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November 02, 1984 - Image 41

Resource type:
Text
Publication:
The Detroit Jewish News, 1984-11-02

Disclaimer: Computer generated plain text may have errors. Read more about this.

THE DETROIT JEWISH NEWS

Friday, November 2, 1984

1) MAC Nana

41

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$200,000 Simon has gotten from
his Jewish supporters.
Percy hasn't stopped there. For
months, his office has been send-
ing dozens of press releases to
Jewish newspapers and
neighborhood papers in heavily
Jewish areas. They have such
headlines as "Sen. Percy Opposes
Denial of Israeli Rights at UN,"
"Percy To Offer Amendment For
Israel Security," "Percy Calls For
Increased Economic Aid for Israel
Over Administration Requests."
Percy has campaigned exten-
sively in the Jewish community,
exposing Jews to what Weissberg
admits is his "considerable per-
sonal charm."
That charm was on full display
recently at a Jewish community
center in the heavily Jewish north
side of Chicago. Percy arrived
early for the meeting. He used the
time to personally greet each of
the more than 350 people in the
room. For each, there was a smile,
a hug, and a short greeting, done,
said Percy, "not because I'm cam-
paigning, but just because I want
to visit some old friends."

"Jewish people are
the most intelligent
. . . but they are also
extraordinarily
emotional."

More dramatically, Percy held
a press conference Oct. 22 in
Chicago with Javits and Republi-
can Senator Rudy Boschwitz.
Javits' appearance was poignant
since he is gravely ill and hooked
up to a respirator. But Boschwitz's
appearance was even more sur-
prising than Javits'. He has one of
the most pro-Israel records in the
House and is fighting his own
very tight re-election campaign in
Minnesota, a race in which Bos-
chwitz has attracted considerable
Jewish support from around the
country.
In an impassioned speech,
Javits said he had come "to testify
as a witness to the worth" of
Percy. "Anyone who wishes for Is-
rael's security, peace and well-
being must be for Chuck Percy."
Boschwitz spoke mostly about the
man who might take Percy's place
as head of Foreign Relations —
North Carolina Senator Jesse
Helms. "Chuck Percy," he said, "is
a far more constructive influence
than Helms would be." Percy read
endorsements from such Jews as
former Secretary of State Henry
Kissinger and the former Sephar-
dic Chief Rabbi of Israel. He then
hosted a luncheon for 50 top
Jewish leaders.
Many believe Percy's efforts
will allay much of the Jewish
community's fears of him. All
agree that his ability to persuade
Javits and Boschwitz to come to
Chicago at such a critical time is
testimony to the importance he
places on the Jewish vote in his
campaign.
A third candidate, Michael Go-
land, is running solely because of

the importance he attaches to as-
suring that Jews don't vote for
Percy. Unlikely to garner more
than a handful of votes, Goland is
spending huge amounts of money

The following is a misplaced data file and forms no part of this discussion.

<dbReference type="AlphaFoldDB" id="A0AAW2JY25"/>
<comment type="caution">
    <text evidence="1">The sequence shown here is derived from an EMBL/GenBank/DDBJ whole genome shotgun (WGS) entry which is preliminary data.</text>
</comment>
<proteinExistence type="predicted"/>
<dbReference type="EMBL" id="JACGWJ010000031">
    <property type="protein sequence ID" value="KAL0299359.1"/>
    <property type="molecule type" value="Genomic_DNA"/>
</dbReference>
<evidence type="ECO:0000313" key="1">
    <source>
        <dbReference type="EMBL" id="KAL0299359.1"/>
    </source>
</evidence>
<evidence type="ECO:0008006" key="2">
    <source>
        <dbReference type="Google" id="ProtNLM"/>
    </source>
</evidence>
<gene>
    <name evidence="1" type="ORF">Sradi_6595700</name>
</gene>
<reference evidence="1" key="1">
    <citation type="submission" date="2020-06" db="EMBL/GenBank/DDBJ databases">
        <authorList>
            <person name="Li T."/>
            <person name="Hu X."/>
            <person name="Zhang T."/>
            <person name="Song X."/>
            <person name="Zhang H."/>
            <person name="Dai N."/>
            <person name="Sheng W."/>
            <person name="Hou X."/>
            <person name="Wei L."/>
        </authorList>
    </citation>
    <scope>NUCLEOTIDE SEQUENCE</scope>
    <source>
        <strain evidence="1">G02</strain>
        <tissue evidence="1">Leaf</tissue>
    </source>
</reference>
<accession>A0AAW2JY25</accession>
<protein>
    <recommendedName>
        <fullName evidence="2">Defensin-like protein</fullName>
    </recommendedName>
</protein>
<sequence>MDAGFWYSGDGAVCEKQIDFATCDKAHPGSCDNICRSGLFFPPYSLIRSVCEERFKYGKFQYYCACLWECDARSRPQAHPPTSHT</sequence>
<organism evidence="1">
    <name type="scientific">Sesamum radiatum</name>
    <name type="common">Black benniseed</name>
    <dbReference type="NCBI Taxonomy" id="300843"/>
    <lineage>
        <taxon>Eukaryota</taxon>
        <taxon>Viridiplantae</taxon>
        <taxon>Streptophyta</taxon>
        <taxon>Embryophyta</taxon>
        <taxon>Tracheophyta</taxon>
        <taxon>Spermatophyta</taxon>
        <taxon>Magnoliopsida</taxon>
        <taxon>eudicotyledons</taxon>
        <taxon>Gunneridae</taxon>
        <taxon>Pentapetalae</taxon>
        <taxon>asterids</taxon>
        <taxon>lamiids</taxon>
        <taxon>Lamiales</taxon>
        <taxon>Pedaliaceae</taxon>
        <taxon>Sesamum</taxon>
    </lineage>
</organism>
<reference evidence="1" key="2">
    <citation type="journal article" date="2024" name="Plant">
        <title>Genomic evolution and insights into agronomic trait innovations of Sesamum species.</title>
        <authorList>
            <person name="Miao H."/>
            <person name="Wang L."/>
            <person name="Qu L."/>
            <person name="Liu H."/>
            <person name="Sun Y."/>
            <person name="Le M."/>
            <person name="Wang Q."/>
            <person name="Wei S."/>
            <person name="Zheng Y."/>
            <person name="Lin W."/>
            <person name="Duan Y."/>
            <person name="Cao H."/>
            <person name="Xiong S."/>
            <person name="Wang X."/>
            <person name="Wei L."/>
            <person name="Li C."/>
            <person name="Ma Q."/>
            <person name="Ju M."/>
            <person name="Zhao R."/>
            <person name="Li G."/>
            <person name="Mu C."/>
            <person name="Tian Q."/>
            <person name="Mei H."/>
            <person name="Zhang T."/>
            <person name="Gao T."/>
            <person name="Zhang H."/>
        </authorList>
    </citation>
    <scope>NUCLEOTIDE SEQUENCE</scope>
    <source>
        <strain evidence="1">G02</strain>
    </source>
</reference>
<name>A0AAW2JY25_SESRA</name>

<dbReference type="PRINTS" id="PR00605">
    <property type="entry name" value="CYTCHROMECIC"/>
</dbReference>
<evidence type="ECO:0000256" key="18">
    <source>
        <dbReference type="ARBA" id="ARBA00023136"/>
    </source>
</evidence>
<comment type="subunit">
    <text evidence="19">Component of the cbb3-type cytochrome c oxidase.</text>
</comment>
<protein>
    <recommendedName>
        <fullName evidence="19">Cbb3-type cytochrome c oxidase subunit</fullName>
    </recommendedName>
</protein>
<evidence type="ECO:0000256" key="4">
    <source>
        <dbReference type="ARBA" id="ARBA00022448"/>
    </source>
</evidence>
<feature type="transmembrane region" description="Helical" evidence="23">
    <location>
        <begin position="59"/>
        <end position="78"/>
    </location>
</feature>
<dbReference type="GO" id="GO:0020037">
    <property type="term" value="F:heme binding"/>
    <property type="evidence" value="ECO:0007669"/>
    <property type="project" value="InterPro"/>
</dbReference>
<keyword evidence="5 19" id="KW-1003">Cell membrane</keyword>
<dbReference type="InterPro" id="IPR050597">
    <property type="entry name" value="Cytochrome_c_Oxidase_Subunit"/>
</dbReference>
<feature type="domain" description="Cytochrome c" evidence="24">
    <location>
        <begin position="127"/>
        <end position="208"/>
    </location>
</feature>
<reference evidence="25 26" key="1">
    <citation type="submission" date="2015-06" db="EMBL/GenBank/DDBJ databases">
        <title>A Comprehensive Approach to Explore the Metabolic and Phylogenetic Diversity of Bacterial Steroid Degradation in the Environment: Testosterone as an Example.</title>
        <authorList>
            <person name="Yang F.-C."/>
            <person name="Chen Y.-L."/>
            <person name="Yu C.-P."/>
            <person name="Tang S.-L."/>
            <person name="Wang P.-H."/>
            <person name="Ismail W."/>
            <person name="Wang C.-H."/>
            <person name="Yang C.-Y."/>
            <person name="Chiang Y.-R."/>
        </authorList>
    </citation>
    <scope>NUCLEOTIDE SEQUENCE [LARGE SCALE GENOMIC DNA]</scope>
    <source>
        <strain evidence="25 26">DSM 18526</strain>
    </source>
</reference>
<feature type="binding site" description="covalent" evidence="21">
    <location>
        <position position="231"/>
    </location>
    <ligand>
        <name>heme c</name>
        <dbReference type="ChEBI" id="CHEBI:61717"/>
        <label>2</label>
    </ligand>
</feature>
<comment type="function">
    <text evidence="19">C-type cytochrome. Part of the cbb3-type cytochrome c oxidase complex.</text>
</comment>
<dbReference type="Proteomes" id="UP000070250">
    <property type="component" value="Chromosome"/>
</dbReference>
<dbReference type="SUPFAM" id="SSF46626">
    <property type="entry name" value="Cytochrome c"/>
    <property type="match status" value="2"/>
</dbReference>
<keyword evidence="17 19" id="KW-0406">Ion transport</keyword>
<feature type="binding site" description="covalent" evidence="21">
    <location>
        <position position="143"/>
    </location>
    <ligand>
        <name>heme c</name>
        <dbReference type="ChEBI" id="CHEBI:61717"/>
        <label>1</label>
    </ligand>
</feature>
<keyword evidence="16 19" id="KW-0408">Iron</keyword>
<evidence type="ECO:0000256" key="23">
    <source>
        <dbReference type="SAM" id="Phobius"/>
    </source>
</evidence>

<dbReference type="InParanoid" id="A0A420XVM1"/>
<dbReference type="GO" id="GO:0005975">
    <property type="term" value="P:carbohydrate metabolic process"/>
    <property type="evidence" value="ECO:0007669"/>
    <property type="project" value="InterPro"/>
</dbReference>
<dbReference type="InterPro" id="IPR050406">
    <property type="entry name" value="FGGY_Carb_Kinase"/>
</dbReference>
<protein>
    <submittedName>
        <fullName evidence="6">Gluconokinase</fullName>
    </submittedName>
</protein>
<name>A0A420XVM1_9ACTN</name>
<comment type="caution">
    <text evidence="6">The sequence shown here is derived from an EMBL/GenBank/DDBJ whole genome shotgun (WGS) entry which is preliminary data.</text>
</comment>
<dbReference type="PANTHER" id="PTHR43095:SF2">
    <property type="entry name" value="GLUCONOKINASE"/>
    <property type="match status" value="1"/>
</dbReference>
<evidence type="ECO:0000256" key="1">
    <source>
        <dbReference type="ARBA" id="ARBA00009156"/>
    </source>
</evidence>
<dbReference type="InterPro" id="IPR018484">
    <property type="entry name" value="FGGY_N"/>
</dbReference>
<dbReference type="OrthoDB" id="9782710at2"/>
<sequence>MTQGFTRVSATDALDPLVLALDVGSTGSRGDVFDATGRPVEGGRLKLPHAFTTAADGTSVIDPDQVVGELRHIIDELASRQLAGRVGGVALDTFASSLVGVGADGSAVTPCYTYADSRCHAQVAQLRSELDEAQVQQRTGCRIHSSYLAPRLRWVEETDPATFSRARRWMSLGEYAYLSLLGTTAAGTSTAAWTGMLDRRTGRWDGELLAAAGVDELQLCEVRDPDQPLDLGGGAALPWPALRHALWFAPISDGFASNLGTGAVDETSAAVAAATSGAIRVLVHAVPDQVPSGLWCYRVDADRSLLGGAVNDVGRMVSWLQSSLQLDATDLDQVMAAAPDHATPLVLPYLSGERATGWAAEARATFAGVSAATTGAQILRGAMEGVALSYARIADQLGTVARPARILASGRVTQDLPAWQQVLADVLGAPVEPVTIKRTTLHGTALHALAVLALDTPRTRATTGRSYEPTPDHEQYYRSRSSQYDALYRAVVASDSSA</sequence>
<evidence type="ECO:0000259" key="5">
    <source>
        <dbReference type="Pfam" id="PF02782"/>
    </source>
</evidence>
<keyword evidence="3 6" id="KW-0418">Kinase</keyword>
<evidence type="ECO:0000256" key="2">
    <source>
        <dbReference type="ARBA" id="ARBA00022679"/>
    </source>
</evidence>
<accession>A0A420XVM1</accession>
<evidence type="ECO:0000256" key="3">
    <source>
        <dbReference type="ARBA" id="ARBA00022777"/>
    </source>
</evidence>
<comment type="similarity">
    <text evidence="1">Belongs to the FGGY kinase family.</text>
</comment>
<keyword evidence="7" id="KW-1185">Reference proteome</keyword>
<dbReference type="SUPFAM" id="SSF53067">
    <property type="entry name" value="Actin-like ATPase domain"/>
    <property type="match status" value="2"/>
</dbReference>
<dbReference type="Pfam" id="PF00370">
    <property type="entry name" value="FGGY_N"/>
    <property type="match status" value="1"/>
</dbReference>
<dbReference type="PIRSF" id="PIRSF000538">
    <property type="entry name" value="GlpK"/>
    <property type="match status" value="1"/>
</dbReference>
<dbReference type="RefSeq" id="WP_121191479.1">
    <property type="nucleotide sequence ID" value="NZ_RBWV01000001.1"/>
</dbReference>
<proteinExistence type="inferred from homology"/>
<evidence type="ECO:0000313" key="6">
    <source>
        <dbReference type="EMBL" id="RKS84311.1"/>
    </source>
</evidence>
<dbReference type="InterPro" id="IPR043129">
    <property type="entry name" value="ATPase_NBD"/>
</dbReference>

on anti-Percy TV ads.
A former member of the Young
Leadership Cabinet of the United
Jewish Appeal, Goland is running
as an independent. He has spent
about $500,000 of his own money
on billboard and commercials that
depict Percy as a political chame-
leon.
Goland denies he is attacking
Percy because of his stands on Is-
rael. "It's a Percy-created smoke
screen that I'm part of some
Jewish-Israel conspiracy or some
Jewish-Conservative conspiracy.
I'm none of that."
Goland, who lost an arm to
polio, claims he is attacking Percy
because of the senator's poor re-
cord on aid to the handicapped.
Paul Simon, fearing a backlash
among voters, has asked Goland
to stop running his commercials.
Goland has refused.
The effect of Goland's campaign
is unknown. What is sure is that
his independent campaign sym-
bolizes the basic truthof the sena-
torial fight in Illinois — that
Jewish voters will probably hold
the key to Percy's political fate.
Jews will probably be the swing
vote in a race in which Paul Simon
is attracting a good share of
Charles Percy's traditional con-
stituencies — liberals, blacks,
labor unions, and downstate vot-
ers. Also, Percy has tepid support
among conservative Republicans.
They feel that Percy hasn't done
much to support the policies of
Ronald Reagan.
Ironically, Percy's fortunes
partly depend on how well Reagan
does in a state traditionally vital
to the hopes of any Presidential
candidate. With less than two
weeks until the election, polls
give Reagan a signffiacnt lead in
Illinois. Percy, who at one point
was dead even with Simon, seems
to be leading his opponent by
seven percentage points.
Political experts credit that
better-than-expected showing to
his gloves-off, peppery campaign
style. This has contrasts favora-
bly with Simon's more intellec-
tual, low-key approach. Experts
in the Jewish community credit
Percy with running a very ag-
gressive campaign. He has con-
ceded nothing, has tapped into his
usual sources of strength among
Jewish business leaders and has
voted for Israel when it counts —
just before an election. Some won-
der whether Simon peaked too
early and has taken too much for
granted.
Percy supporter Rabbi Herman
Schaalman thinks Simon's sup-
porters are in for a surprise. "I
don't think the bulk of the Jewish
community is behind them."
Simon supporter Weissberg dis-
agrees. He expects "an enormous
turnout" of Jewish voters and
doesn't expect Percy to get more
than ten percent of their votes.
That, he says, will make the dif-
ference in the election. "Jews
have learned the lesson of 1978."
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